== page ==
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Mesa Del Sol: New Urbanism in Albuquerque

Viewfromporch_streetscene

Mesa Del Sol will be located just outside of downtown Albuquerque and is comprised of twenty square miles of land, 3,200 acres of which are said to remain as open space.  Albuquerque is famed for it’s 300 days a year of sunshine, was named by Forbes Magazine as one of the best places for businesses and careers in the U.S., is just under a three hours drive from world class skiing in Taos, and is a short two hour flight from L.A.  Mesa Del Sol’s New Urbanism approach means that virtually everything you need will be within walking distance — stores, work, schools, homes, and parks etc. 

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Photo Tour: Swaner EcoCenter, the Greenest Building in Utah

Swaner EcoCenter

The other day I was able to tour Swaner EcoCenter with the Salt Lake City Professional Chapter of Net Impact.  I took several pictures in an attempt to let you see everything I saw, so scroll down and make sure to visit the Swaner EcoCenter flickr set for more views.  Although I’m an amateur when it comes to taking photos, I hope you get the idea how impressive this building is.  It has beautiful woodwork, artful touches of 3form, and incredible views.  The folks behind Swaner are seeking to obtain the first LEED Platinum certification in Utah, but nonetheless, the building is the greenest in Utah.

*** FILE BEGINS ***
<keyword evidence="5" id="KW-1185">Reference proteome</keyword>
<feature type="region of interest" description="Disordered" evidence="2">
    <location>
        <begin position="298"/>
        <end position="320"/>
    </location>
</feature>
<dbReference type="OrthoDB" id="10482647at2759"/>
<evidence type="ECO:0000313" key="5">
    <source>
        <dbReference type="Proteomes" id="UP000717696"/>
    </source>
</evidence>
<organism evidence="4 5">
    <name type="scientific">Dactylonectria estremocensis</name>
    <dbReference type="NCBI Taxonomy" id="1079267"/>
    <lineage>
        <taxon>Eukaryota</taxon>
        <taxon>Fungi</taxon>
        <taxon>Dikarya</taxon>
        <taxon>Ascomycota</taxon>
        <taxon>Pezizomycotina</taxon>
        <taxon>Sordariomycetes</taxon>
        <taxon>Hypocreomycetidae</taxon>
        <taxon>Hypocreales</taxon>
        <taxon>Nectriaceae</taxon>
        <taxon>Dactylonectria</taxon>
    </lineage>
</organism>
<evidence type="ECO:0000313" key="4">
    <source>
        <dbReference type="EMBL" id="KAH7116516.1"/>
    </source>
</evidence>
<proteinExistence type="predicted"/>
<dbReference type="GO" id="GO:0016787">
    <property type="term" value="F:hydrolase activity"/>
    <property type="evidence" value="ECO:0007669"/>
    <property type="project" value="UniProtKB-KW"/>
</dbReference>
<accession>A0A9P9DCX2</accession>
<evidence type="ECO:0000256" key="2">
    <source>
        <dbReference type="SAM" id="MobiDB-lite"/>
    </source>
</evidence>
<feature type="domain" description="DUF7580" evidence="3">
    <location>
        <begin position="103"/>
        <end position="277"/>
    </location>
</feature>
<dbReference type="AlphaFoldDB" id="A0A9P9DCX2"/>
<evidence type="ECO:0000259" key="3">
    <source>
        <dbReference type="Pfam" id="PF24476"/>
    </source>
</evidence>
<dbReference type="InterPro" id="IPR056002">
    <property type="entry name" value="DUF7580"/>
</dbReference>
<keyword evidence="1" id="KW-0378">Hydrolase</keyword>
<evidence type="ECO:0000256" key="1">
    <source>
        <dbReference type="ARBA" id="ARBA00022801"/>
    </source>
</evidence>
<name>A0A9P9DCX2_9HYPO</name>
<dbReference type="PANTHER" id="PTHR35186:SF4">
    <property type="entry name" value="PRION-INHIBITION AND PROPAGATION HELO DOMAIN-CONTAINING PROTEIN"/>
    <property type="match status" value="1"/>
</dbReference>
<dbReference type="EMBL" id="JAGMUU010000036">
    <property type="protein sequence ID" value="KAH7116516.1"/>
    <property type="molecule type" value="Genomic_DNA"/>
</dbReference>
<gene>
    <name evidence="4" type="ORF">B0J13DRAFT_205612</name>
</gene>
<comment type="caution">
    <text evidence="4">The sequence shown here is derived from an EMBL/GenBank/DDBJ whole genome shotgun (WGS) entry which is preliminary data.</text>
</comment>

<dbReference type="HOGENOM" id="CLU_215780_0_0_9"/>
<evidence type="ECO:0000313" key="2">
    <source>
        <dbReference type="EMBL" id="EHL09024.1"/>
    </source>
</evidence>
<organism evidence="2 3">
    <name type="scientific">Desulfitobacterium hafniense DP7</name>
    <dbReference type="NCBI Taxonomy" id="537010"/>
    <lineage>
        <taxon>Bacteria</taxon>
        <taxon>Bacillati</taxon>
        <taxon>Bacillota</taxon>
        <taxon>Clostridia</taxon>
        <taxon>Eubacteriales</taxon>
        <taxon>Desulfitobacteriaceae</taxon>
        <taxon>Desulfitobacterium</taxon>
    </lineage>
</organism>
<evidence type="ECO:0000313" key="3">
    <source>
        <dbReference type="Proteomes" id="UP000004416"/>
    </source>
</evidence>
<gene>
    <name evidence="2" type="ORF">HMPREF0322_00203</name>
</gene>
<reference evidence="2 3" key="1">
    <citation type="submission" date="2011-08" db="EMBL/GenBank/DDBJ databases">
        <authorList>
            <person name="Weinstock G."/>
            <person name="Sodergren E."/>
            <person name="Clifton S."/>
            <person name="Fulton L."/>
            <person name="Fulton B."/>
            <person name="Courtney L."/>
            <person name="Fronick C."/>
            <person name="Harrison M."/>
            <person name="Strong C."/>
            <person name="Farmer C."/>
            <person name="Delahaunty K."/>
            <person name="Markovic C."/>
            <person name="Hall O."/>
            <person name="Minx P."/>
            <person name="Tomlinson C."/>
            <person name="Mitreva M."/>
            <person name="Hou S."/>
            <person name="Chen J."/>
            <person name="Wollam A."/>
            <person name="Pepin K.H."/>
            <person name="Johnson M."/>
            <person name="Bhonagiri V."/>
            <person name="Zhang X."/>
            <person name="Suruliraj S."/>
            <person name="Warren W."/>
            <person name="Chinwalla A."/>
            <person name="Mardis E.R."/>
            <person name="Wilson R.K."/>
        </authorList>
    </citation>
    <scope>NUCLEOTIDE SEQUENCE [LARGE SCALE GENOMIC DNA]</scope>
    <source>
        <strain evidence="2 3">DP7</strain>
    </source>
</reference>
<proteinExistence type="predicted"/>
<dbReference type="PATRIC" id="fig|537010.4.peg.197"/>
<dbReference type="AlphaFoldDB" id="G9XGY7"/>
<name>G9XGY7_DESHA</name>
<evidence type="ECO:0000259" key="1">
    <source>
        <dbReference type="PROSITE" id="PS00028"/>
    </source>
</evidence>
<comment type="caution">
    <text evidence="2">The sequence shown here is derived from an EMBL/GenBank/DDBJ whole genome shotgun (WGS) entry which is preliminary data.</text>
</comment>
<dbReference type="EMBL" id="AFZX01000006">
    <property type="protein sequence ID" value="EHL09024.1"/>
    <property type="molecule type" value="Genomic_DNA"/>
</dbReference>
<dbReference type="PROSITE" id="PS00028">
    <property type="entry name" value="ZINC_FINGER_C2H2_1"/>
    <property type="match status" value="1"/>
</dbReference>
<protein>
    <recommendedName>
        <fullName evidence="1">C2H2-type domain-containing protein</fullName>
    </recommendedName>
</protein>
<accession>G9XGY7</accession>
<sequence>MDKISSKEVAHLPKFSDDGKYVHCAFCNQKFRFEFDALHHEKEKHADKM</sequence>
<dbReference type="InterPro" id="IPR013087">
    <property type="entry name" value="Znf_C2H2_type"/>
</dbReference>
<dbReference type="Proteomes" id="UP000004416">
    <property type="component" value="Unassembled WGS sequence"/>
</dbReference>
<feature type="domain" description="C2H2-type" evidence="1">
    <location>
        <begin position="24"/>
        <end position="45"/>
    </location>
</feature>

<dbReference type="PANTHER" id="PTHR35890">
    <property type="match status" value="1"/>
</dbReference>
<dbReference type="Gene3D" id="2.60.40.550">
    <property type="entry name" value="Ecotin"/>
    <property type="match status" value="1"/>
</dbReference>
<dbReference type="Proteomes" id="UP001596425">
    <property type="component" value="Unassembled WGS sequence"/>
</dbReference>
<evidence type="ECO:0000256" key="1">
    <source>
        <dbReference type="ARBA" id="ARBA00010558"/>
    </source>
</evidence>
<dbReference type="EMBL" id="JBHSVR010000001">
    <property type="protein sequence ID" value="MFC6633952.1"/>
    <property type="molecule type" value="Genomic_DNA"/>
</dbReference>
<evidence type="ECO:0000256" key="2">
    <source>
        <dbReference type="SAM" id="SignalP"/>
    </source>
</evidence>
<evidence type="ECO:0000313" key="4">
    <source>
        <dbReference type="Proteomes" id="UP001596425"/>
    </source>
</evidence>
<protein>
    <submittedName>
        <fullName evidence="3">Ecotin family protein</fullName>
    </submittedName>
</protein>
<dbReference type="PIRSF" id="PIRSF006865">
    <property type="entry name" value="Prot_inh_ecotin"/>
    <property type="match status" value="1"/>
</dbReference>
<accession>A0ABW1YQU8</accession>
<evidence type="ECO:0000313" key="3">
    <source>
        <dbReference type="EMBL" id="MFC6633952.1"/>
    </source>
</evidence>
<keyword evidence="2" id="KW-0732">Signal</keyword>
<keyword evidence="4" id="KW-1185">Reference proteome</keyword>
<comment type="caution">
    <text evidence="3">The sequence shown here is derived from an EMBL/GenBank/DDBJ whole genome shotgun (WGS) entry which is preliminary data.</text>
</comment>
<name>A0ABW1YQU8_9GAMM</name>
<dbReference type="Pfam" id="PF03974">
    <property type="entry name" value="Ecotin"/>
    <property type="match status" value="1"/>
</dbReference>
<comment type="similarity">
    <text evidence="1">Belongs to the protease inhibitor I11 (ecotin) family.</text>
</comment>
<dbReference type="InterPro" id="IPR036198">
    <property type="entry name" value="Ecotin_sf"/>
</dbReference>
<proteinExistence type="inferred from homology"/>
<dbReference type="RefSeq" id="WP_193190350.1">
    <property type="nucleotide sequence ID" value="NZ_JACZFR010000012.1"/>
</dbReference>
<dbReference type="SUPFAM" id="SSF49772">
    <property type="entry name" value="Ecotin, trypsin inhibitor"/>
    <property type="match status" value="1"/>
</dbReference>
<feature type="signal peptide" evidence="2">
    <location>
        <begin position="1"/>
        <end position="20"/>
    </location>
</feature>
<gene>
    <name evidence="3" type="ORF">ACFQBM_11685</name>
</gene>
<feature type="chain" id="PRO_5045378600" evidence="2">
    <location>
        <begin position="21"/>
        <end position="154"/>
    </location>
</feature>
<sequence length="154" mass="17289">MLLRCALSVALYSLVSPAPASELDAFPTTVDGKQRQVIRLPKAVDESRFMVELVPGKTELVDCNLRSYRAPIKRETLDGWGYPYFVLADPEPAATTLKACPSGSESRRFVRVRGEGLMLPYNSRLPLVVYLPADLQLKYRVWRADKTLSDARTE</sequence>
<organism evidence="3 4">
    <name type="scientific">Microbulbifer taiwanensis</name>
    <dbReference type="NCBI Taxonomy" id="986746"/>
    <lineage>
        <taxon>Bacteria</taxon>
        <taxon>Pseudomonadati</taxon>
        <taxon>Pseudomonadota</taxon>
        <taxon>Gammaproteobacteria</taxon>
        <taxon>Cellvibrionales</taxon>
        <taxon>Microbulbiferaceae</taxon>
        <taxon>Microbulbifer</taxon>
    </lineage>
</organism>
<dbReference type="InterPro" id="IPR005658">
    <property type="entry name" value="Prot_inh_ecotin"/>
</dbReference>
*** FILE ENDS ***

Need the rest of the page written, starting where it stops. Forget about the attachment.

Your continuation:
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California Finds the Missing Piece of the CO2 Emissions Puzzle

California Sprawl - SB375

This article was written by Charles Lockwood, a green real estate authority and consultant based in southern California and New York City.  His articles have appeared in the Harvard Business Review, New York Times, Wall Street Journal, and Barron’s.

California—the state that invented freeways and suburban sprawl—has become a trendsetter again, and not a moment too soon in our new age of global climate change.  In October 2008, California Governor Arnold Schwarzenegger signed into law SB375, which was supported by environmentalists, homebuilders, and cities and counties.  SB375 will limit the state’s CO2 emissions by curbing suburban sprawl and increasing transit-based development through various incentives. 

If a community plans walkable, mixed-use, transit-oriented growth that reduces automobile use and greenhouse gas emissions, for example, it gets moved to the front of the line for state and federal transportation funds.  If a proposed building is located near a transit line, it will have an easier environmental review process.  Why is SB375 important?

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